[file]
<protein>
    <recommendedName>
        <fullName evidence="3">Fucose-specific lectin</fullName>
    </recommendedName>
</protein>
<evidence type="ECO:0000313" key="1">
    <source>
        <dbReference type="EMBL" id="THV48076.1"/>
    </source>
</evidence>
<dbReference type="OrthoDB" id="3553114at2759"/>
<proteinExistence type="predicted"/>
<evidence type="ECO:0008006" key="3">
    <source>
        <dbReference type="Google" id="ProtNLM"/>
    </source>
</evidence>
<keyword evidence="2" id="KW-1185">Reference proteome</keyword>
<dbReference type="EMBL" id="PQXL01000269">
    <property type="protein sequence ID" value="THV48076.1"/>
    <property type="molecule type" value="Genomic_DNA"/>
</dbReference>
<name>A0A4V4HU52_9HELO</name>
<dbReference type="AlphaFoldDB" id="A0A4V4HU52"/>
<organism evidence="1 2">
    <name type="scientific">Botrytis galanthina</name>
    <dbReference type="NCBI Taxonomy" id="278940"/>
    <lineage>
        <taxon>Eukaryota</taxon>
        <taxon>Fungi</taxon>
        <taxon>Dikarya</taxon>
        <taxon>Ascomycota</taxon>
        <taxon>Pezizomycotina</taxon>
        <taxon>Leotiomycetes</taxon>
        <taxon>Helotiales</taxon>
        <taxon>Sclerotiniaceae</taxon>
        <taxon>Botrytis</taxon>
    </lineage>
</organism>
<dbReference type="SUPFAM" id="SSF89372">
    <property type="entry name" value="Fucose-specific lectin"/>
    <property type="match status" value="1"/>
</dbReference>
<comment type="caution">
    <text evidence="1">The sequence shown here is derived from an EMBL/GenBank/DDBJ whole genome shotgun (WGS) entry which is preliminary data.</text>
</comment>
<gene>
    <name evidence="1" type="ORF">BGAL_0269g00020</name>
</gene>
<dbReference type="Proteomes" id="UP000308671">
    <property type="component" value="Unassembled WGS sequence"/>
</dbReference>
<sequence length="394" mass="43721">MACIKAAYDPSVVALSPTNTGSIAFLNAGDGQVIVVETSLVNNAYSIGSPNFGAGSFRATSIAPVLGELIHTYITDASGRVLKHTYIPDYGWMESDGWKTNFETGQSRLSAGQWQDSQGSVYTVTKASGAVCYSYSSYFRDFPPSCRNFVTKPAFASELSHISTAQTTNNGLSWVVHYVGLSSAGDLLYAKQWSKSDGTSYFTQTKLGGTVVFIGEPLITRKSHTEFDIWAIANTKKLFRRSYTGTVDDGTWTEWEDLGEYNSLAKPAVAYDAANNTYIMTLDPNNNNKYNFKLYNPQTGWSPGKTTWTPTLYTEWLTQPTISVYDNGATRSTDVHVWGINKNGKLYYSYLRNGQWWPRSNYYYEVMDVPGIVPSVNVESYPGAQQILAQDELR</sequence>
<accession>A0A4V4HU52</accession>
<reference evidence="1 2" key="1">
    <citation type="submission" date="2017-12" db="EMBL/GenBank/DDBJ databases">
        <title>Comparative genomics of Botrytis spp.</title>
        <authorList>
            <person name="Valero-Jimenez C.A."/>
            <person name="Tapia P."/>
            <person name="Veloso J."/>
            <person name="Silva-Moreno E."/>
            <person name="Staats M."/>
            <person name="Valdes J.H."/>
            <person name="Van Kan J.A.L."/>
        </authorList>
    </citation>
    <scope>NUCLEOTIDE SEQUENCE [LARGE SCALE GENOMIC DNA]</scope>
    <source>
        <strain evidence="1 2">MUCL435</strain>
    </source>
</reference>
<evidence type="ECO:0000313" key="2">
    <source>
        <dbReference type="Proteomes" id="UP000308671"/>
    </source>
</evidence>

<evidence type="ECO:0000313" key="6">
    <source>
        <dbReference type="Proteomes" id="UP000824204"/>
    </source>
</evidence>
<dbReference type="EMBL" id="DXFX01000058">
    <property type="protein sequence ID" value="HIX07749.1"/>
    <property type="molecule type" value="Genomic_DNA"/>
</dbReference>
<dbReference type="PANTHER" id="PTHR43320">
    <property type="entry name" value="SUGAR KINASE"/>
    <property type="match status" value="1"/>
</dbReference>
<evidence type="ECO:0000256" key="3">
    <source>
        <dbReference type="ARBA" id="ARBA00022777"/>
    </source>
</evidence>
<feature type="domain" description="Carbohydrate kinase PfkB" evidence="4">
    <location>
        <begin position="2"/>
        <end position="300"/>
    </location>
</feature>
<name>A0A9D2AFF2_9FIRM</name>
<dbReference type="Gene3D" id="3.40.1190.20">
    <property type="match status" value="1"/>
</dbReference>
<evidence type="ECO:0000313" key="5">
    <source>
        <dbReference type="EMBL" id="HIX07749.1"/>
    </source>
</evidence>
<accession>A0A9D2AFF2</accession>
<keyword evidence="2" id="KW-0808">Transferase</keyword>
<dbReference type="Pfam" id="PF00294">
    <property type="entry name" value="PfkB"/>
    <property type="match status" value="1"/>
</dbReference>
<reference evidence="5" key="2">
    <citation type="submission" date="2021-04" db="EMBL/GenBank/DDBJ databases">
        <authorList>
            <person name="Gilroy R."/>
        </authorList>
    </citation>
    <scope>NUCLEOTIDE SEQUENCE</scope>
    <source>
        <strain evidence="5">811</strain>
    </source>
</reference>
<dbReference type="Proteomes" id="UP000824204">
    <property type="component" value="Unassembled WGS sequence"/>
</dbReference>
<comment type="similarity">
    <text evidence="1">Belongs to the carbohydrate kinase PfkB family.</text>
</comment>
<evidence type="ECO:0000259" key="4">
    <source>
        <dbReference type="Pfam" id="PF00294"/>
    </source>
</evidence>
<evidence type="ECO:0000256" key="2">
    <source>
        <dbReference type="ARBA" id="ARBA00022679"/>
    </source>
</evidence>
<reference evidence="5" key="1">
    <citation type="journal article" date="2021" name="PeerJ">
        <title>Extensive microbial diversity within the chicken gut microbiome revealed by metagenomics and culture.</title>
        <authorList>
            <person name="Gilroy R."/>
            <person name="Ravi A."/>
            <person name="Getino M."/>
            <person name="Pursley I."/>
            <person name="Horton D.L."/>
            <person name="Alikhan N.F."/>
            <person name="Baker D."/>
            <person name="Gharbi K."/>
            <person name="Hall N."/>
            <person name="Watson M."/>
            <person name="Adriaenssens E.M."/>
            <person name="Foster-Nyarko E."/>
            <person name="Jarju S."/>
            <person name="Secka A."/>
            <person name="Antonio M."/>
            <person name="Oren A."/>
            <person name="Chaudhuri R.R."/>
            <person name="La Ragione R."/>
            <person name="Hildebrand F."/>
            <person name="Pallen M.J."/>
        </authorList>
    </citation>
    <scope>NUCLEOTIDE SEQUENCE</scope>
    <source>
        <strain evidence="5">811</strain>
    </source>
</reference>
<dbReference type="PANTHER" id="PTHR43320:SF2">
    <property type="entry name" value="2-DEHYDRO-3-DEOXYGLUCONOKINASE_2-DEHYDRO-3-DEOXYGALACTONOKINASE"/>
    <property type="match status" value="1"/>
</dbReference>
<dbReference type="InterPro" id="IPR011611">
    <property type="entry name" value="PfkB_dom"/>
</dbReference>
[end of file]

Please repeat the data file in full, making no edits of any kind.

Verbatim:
<protein>
    <recommendedName>
        <fullName evidence="3">Fucose-specific lectin</fullName>
    </recommendedName>
</protein>
<evidence type="ECO:0000313" key="1">
    <source>
        <dbReference type="EMBL" id="THV48076.1"/>
    </source>
</evidence>
<dbReference type="OrthoDB" id="3553114at2759"/>
<proteinExistence type="predicted"/>
<evidence type="ECO:0008006" key="3">
    <source>
        <dbReference type="Google" id="ProtNLM"/>
    </source>
</evidence>
<keyword evidence="2" id="KW-1185">Reference proteome</keyword>
<dbReference type="EMBL" id="PQXL01000269">
    <property type="protein sequence ID" value="THV48076.1"/>
    <property type="molecule type" value="Genomic_DNA"/>
</dbReference>
<name>A0A4V4HU52_9HELO</name>
<dbReference type="AlphaFoldDB" id="A0A4V4HU52"/>
<organism evidence="1 2">
    <name type="scientific">Botrytis galanthina</name>
    <dbReference type="NCBI Taxonomy" id="278940"/>
    <lineage>
        <taxon>Eukaryota</taxon>
        <taxon>Fungi</taxon>
        <taxon>Dikarya</taxon>
        <taxon>Ascomycota</taxon>
        <taxon>Pezizomycotina</taxon>
        <taxon>Leotiomycetes</taxon>
        <taxon>Helotiales</taxon>
        <taxon>Sclerotiniaceae</taxon>
        <taxon>Botrytis</taxon>
    </lineage>
</organism>
<dbReference type="SUPFAM" id="SSF89372">
    <property type="entry name" value="Fucose-specific lectin"/>
    <property type="match status" value="1"/>
</dbReference>
<comment type="caution">
    <text evidence="1">The sequence shown here is derived from an EMBL/GenBank/DDBJ whole genome shotgun (WGS) entry which is preliminary data.</text>
</comment>
<gene>
    <name evidence="1" type="ORF">BGAL_0269g00020</name>
</gene>
<dbReference type="Proteomes" id="UP000308671">
    <property type="component" value="Unassembled WGS sequence"/>
</dbReference>
<sequence length="394" mass="43721">MACIKAAYDPSVVALSPTNTGSIAFLNAGDGQVIVVETSLVNNAYSIGSPNFGAGSFRATSIAPVLGELIHTYITDASGRVLKHTYIPDYGWMESDGWKTNFETGQSRLSAGQWQDSQGSVYTVTKASGAVCYSYSSYFRDFPPSCRNFVTKPAFASELSHISTAQTTNNGLSWVVHYVGLSSAGDLLYAKQWSKSDGTSYFTQTKLGGTVVFIGEPLITRKSHTEFDIWAIANTKKLFRRSYTGTVDDGTWTEWEDLGEYNSLAKPAVAYDAANNTYIMTLDPNNNNKYNFKLYNPQTGWSPGKTTWTPTLYTEWLTQPTISVYDNGATRSTDVHVWGINKNGKLYYSYLRNGQWWPRSNYYYEVMDVPGIVPSVNVESYPGAQQILAQDELR</sequence>
<accession>A0A4V4HU52</accession>
<reference evidence="1 2" key="1">
    <citation type="submission" date="2017-12" db="EMBL/GenBank/DDBJ databases">
        <title>Comparative genomics of Botrytis spp.</title>
        <authorList>
            <person name="Valero-Jimenez C.A."/>
            <person name="Tapia P."/>
            <person name="Veloso J."/>
            <person name="Silva-Moreno E."/>
            <person name="Staats M."/>
            <person name="Valdes J.H."/>
            <person name="Van Kan J.A.L."/>
        </authorList>
    </citation>
    <scope>NUCLEOTIDE SEQUENCE [LARGE SCALE GENOMIC DNA]</scope>
    <source>
        <strain evidence="1 2">MUCL435</strain>
    </source>
</reference>
<evidence type="ECO:0000313" key="2">
    <source>
        <dbReference type="Proteomes" id="UP000308671"/>
    </source>
</evidence>

<evidence type="ECO:0000313" key="6">
    <source>
        <dbReference type="Proteomes" id="UP000824204"/>
    </source>
</evidence>
<dbReference type="EMBL" id="DXFX01000058">
    <property type="protein sequence ID" value="HIX07749.1"/>
    <property type="molecule type" value="Genomic_DNA"/>
</dbReference>
<dbReference type="PANTHER" id="PTHR43320">
    <property type="entry name" value="SUGAR KINASE"/>
    <property type="match status" value="1"/>
</dbReference>
<evidence type="ECO:0000256" key="3">
    <source>
        <dbReference type="ARBA" id="ARBA00022777"/>
    </source>
</evidence>
<feature type="domain" description="Carbohydrate kinase PfkB" evidence="4">
    <location>
        <begin position="2"/>
        <end position="300"/>
    </location>
</feature>
<name>A0A9D2AFF2_9FIRM</name>
<dbReference type="Gene3D" id="3.40.1190.20">
    <property type="match status" value="1"/>
</dbReference>
<evidence type="ECO:0000313" key="5">
    <source>
        <dbReference type="EMBL" id="HIX07749.1"/>
    </source>
</evidence>
<accession>A0A9D2AFF2</accession>
<keyword evidence="2" id="KW-0808">Transferase</keyword>
<dbReference type="Pfam" id="PF00294">
    <property type="entry name" value="PfkB"/>
    <property type="match status" value="1"/>
</dbReference>
<reference evidence="5" key="2">
    <citation type="submission" date="2021-04" db="EMBL/GenBank/DDBJ databases">
        <authorList>
            <person name="Gilroy R."/>
        </authorList>
    </citation>
    <scope>NUCLEOTIDE SEQUENCE</scope>
    <source>
        <strain evidence="5">811</strain>
    </source>
</reference>
<dbReference type="Proteomes" id="UP000824204">
    <property type="component" value="Unassembled WGS sequence"/>
</dbReference>
<comment type="similarity">
    <text evidence="1">Belongs to the carbohydrate kinase PfkB family.</text>
</comment>
<evidence type="ECO:0000259" key="4">
    <source>
        <dbReference type="Pfam" id="PF00294"/>
    </source>
</evidence>
<evidence type="ECO:0000256" key="2">
    <source>
        <dbReference type="ARBA" id="ARBA00022679"/>
    </source>
</evidence>
<reference evidence="5" key="1">
    <citation type="journal article" date="2021" name="PeerJ">
        <title>Extensive microbial diversity within the chicken gut microbiome revealed by metagenomics and culture.</title>
        <authorList>
            <person name="Gilroy R."/>
            <person name="Ravi A."/>
            <person name="Getino M."/>
            <person name="Pursley I."/>
            <person name="Horton D.L."/>
            <person name="Alikhan N.F."/>
            <person name="Baker D."/>
            <person name="Gharbi K."/>
            <person name="Hall N."/>
            <person name="Watson M."/>
            <person name="Adriaenssens E.M."/>
            <person name="Foster-Nyarko E."/>
            <person name="Jarju S."/>
            <person name="Secka A."/>
            <person name="Antonio M."/>
            <person name="Oren A."/>
            <person name="Chaudhuri R.R."/>
            <person name="La Ragione R."/>
            <person name="Hildebrand F."/>
            <person name="Pallen M.J."/>
        </authorList>
    </citation>
    <scope>NUCLEOTIDE SEQUENCE</scope>
    <source>
        <strain evidence="5">811</strain>
    </source>
</reference>
<dbReference type="PANTHER" id="PTHR43320:SF2">
    <property type="entry name" value="2-DEHYDRO-3-DEOXYGLUCONOKINASE_2-DEHYDRO-3-DEOXYGALACTONOKINASE"/>
    <property type="match status" value="1"/>
</dbReference>
<dbReference type="InterPro" id="IPR011611">
    <property type="entry name" value="PfkB_dom"/>
</dbReference>